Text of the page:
5 Reasons to Use Imitation and Emulation to Learn Stand-up Comedy

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From the time we are toddlers, we learn by watching and imitating. That’s how we learn to walk, to talk, to express ourselves.

Imitation is the ‘stem-cell’ of our learning ability.

So why not utilize this technique when learning how to be a comedian?

At first, it might seem like cheating, no?

And when I say, “imitate,” I don’t mean “copy.” I mean emulate.

Practice sounding like a certain comedian.

I mean, “but wait!” You might be saying. Stand-up is one of the last real “raw” performance-based art forms. Why would anyone want to imitate?

5 Reasons to Use Imitation or Emulation in your Comedy:

There are several reasons, when you are starting out, to use imitation and emulation develop. Here are a few:

  • It can get you to sounding like a comedian faster.
  • Imitation or emulation can help you discover new inspirations.
  • It can help you find the inflection to make a joke, or bit, really resonate.
  • It can help your brain to recognize the patterns and rhythms that get laughter from the audience
  • It can help you get confident in your pauses and perfect your timing.

Once you start emulating the behaviors of a comedian, you begin to ‘walk in their shoes,’ and you begin to think like one. As a result, more jokes come to you off-handedly during the normal progress of your day and you start recognizing subjects and situations that are ripe for a comedy routine.

As a tool, imitation and emulation is used all the time in life.

Famous guitar players all say that they learned by playing the riffs of the greats, then from those techniques they branched off and developed their own style.

Johnny Carson said he copied Jack Benny to learn how to perfect his timing.

Jerry Seinfeld was clearly influenced by George Carlin.

Robin Williams seemed to take his moves directly from Jonathan Winters.

When you watch Bill Burr, can’t you see a bit of Dennis Leary?

I studied Carlin, Pryor, Cosby and Seinfeld, mostly. When I first started I was very “Seinfeldian.” In fact, I remember going on stage at the Laugh Factory in L.A. one night. Jerry Seinfeld was in the room. I did my set with my jokes, but my inflections and behaviors had a definite Seinfeld feel.

After my performance—which got a decent response, from the audience—I said hello to Seinfeld and he just sort of blew me off. I said to myself, “maybe I I should tone it down a little.”

After that experience, I was lucky enough to meet with George Carlin. He gave me the best insight to comedy;

He said: “Take the stuff that drives you crazy and make it funny!”

That’s when I started to really develop as a comedian.

But it was the study and emulation of my favorite comedians that got me moving in this industry. Within my first two years as a comedian, I developed an hour of material, nailed my first audition with the legendary Bud Friedman, (owner of the Improvisation) in Los Angeles and got booked in Vegas and got my first television booking as a comedian.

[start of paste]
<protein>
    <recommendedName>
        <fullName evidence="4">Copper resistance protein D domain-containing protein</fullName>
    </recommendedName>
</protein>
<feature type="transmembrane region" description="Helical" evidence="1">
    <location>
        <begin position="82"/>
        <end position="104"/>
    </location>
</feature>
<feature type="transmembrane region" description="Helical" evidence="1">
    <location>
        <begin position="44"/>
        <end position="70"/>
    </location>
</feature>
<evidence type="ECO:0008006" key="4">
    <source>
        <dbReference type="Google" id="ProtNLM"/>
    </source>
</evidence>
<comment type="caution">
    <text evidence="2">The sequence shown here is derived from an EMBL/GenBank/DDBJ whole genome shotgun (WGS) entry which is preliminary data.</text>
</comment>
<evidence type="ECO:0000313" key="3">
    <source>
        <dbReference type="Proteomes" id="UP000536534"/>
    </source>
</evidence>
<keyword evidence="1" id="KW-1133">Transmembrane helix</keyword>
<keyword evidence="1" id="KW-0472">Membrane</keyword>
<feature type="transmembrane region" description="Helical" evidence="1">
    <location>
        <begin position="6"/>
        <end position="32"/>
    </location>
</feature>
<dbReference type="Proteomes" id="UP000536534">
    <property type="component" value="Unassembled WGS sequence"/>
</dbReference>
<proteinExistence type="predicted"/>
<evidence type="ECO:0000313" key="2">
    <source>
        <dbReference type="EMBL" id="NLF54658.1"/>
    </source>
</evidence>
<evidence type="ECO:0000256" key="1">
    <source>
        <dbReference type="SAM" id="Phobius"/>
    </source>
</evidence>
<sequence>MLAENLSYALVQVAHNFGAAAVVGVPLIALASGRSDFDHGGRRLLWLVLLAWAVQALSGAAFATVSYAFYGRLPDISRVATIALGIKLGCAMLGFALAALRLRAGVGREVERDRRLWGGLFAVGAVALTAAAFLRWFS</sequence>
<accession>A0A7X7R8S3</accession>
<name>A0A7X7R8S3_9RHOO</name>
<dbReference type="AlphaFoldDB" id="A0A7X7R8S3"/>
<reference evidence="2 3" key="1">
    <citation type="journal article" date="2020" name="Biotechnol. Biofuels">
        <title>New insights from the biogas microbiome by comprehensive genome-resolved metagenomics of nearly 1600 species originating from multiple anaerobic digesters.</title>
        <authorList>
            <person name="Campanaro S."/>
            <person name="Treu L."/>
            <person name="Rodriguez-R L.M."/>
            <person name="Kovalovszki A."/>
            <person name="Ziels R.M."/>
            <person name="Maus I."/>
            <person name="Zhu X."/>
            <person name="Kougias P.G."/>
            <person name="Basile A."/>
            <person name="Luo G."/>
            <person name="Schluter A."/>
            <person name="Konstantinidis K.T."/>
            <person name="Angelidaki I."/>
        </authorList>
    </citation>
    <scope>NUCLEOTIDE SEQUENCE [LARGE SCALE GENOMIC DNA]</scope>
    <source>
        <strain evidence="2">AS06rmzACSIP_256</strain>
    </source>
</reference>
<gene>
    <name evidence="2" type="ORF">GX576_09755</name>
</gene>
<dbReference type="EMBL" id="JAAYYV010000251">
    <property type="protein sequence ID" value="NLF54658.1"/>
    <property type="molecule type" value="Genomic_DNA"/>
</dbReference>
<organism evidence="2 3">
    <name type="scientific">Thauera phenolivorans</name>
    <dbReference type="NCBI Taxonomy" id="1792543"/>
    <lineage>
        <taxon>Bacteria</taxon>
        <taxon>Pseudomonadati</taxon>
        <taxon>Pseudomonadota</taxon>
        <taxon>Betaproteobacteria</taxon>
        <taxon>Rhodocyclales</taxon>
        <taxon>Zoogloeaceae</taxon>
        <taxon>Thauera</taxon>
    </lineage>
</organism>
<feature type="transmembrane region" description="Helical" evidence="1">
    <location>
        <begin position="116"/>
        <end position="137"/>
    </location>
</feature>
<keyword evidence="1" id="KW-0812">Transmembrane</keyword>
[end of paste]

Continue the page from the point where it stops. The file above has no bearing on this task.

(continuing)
After that, I used that television tape to book gigs all over the country and I never looked back.

Stand-up is a Conversation

One of my students is an actress. She’s a really, really good actress. She started doing stand-up in July. Like a lot of actors, she was having trouble eliminating that fourth wall and making the material sound like it was stand-up, rather than an actor’s monologue.

The difference between stand-up and acting is that stand-up is a conversation. It’s hopefully a one-way conversation, but it is more like a conversation. It’s like you’re talking to your friends in your living room or better yet, at a bar.

This actress-comedian was having a difficult time breaking out of the monologue mode. Then she started studying comedians like Whitney Cummings and Amy Schumer. I mean really studying them.

She listened to them for hours! (I recommend that to anyone—take your favorite comedian and listen to them for hours).

She would even repeat their lines while she was in her apartment, trying to emulate their nuances and their voices.

In a matter of a week or two, her act went to the next level. By the time she had her next appearance, she was sounding more like a comedian. Her material was resonating more with the audience. They were responding to her faster and with harder, snappier laughter.

She was becoming a comedian. It was her own material, but she emulated to get the nuance of a comedian.

4 Weeks to Being A Better Writer

To some people this seems crazy…

I get it. The comedian’s nuance and rhythm my come naturally to you. If so, then this post is not for you.

Go do your thing and continue in your own growth and brilliance.

But to you comedians with some years of experience, I still recommend listening to the really good comedians.

When I had been doing comedy for about 8 years, I was on the road for four weeks straight. In my car I had one cassette (yes, I said “cassette!” Don’t judge!). It was Dennis Miller.

One thing about Dennis, is he used to use really colorful language in his material. The writing was clever. He used a lot of analogy, simile and metaphor to add texture to his stories. In my view it made the story worth listening to.

By the end of the tour, my comedy also had more compelling language. It was better written and it was getting better response. I kept it in my own voice, but that four weeks with Dennis Miller made me a far better writer!

This particular post is for beginners who are having a hard time getting out of the habit of sounding like they are reciting material and getting more in the habit of sounding like a comedian; like a conversationalist.

For you, if you are struggling with this concept. Try emulating or imitating. It might make you sound like a comedian faster.

Then again, you might already be emulating.

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